I still have dreams about waking up in my room mothers basement using antique furniture that my extended family stored down there or tried to throw away and I wouldn't let them... that part sounds like a nightmare but is actually true. I would wake up and realize that I had a final exam for a class I never showed up for. Or after my last class on the last day of school I was told by a guidance counselor that I had to take an exam for a class they forgot to schedule me for back in September... but their mistake doesn't mitigate the fact that I still have to take this test, get an "A+" on it or I can't graduate high school.
There's the nightmare about on the last day of summer school I was told that I wouldn't get the credit for it because I didn't pay a $90 fee. Oh, wait! That actually happened.
I'm getting way off course here. Since becoming a parent, I've had the occasional dream or nightmare about some danger that threatens my boys.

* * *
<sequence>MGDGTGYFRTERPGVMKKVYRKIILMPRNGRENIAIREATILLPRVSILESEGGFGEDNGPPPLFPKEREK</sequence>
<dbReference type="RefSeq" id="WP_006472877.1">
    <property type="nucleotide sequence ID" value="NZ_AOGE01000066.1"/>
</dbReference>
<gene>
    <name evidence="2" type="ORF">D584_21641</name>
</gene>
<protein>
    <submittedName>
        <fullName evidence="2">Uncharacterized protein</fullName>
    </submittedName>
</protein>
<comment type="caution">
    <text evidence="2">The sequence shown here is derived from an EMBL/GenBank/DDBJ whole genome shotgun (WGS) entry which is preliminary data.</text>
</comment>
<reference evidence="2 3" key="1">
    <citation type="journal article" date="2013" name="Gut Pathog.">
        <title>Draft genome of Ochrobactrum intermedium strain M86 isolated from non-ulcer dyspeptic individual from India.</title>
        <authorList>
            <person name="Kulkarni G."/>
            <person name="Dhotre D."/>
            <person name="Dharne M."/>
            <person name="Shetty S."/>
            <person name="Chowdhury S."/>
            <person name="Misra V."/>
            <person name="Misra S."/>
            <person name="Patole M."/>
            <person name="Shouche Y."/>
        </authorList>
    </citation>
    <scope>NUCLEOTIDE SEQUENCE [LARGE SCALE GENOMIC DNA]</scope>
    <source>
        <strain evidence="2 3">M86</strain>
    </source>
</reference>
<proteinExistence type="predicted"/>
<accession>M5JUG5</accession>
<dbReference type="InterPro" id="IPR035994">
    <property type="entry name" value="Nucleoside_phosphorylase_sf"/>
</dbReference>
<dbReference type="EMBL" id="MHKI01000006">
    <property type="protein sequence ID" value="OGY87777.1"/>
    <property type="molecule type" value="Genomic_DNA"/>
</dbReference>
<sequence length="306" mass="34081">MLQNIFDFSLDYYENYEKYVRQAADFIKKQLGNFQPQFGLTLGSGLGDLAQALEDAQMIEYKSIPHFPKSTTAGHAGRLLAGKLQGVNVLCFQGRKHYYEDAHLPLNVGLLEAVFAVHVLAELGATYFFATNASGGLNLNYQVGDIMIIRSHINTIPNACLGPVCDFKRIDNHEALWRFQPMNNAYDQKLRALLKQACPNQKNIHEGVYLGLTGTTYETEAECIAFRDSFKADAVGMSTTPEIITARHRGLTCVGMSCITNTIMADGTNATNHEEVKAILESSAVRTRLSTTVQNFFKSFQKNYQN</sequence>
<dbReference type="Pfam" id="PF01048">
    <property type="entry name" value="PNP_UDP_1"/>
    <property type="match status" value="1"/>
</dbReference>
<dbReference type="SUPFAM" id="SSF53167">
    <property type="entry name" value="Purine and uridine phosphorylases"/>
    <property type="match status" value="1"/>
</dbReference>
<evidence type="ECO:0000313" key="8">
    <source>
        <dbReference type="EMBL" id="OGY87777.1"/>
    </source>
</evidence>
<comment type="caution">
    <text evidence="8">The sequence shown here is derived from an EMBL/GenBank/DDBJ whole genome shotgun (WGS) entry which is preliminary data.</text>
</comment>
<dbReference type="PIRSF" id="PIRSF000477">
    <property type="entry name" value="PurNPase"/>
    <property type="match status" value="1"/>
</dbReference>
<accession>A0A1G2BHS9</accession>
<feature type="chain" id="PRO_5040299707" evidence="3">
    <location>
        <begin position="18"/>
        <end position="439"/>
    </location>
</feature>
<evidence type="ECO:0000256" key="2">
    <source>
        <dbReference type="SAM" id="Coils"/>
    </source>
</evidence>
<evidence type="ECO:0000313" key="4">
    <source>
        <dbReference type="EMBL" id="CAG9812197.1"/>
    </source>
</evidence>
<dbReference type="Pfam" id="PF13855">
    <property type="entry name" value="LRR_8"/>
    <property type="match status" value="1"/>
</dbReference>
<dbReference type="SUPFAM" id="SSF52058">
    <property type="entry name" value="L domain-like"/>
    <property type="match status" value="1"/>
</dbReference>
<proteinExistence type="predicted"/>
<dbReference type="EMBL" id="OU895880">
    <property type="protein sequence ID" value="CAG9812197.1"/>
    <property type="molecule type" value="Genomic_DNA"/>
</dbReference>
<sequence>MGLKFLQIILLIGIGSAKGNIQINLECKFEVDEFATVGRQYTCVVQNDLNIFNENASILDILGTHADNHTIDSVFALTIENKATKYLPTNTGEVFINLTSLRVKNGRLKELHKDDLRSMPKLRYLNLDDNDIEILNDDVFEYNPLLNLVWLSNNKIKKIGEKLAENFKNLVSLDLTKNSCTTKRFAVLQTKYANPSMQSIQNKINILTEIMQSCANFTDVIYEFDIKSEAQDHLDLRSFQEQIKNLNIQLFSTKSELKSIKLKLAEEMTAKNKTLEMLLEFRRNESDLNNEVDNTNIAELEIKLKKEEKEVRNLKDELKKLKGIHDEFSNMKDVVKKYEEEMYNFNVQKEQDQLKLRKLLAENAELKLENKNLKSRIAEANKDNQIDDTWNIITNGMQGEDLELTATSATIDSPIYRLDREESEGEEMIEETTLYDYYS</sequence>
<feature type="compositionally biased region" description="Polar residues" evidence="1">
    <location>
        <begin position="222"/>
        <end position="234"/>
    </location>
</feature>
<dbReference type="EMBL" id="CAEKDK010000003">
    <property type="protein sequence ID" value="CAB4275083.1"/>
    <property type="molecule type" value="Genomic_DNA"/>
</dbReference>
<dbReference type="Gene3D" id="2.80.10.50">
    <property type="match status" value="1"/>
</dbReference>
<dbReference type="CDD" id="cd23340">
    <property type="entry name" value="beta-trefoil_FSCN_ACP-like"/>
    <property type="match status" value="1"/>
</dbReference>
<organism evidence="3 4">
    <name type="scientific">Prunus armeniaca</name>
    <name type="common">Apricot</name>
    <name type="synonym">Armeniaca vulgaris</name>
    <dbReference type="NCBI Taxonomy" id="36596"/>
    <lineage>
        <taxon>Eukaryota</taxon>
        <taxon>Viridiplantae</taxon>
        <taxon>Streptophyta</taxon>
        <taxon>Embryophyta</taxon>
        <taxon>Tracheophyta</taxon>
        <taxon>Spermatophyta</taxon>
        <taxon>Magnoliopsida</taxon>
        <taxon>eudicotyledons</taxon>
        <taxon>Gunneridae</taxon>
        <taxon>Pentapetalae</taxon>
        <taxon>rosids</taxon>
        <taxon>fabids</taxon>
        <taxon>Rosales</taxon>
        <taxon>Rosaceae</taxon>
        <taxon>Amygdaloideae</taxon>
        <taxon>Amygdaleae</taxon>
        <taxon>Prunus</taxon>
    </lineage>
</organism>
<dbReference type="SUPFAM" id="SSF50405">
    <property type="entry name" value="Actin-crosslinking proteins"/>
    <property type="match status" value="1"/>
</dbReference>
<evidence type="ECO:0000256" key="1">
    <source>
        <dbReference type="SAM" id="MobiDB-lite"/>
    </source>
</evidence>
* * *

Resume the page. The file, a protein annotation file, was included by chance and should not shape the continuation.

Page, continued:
There was one dream that plagued me for weeks - a comet was about to strike the earth and a particular time in the middle of the afternoon... 2:15. When the time came my wife and I were huddled with the boys on the bed in the room with the best view of the sky so we could face our death head-on. We were all wearing our best clothes. Again, my wife wearing an effeminate version of Robert Duvall's "Gus McCray" outfit from "Lonesome Dove." We saw the fire-ball scream across the sky heading east, and then suddenly exploded into a colorful burst just like fire-works on the Fourth of July. That was it. Afterwards, we looked around and discovered that rather facing death all of our neighbors had killed themselves rather then face a fiery death, as did all but one tenth of one percent of the population of the Earth.
There are the nightmares about being lost in the middle of the woods in winter and hiking around a trail along the side of a mountain, and we discover that all the wood that we tried to use to make a fire had been replaced with inflammable fake trees by an environmentalist group to prevent logging and forest fires.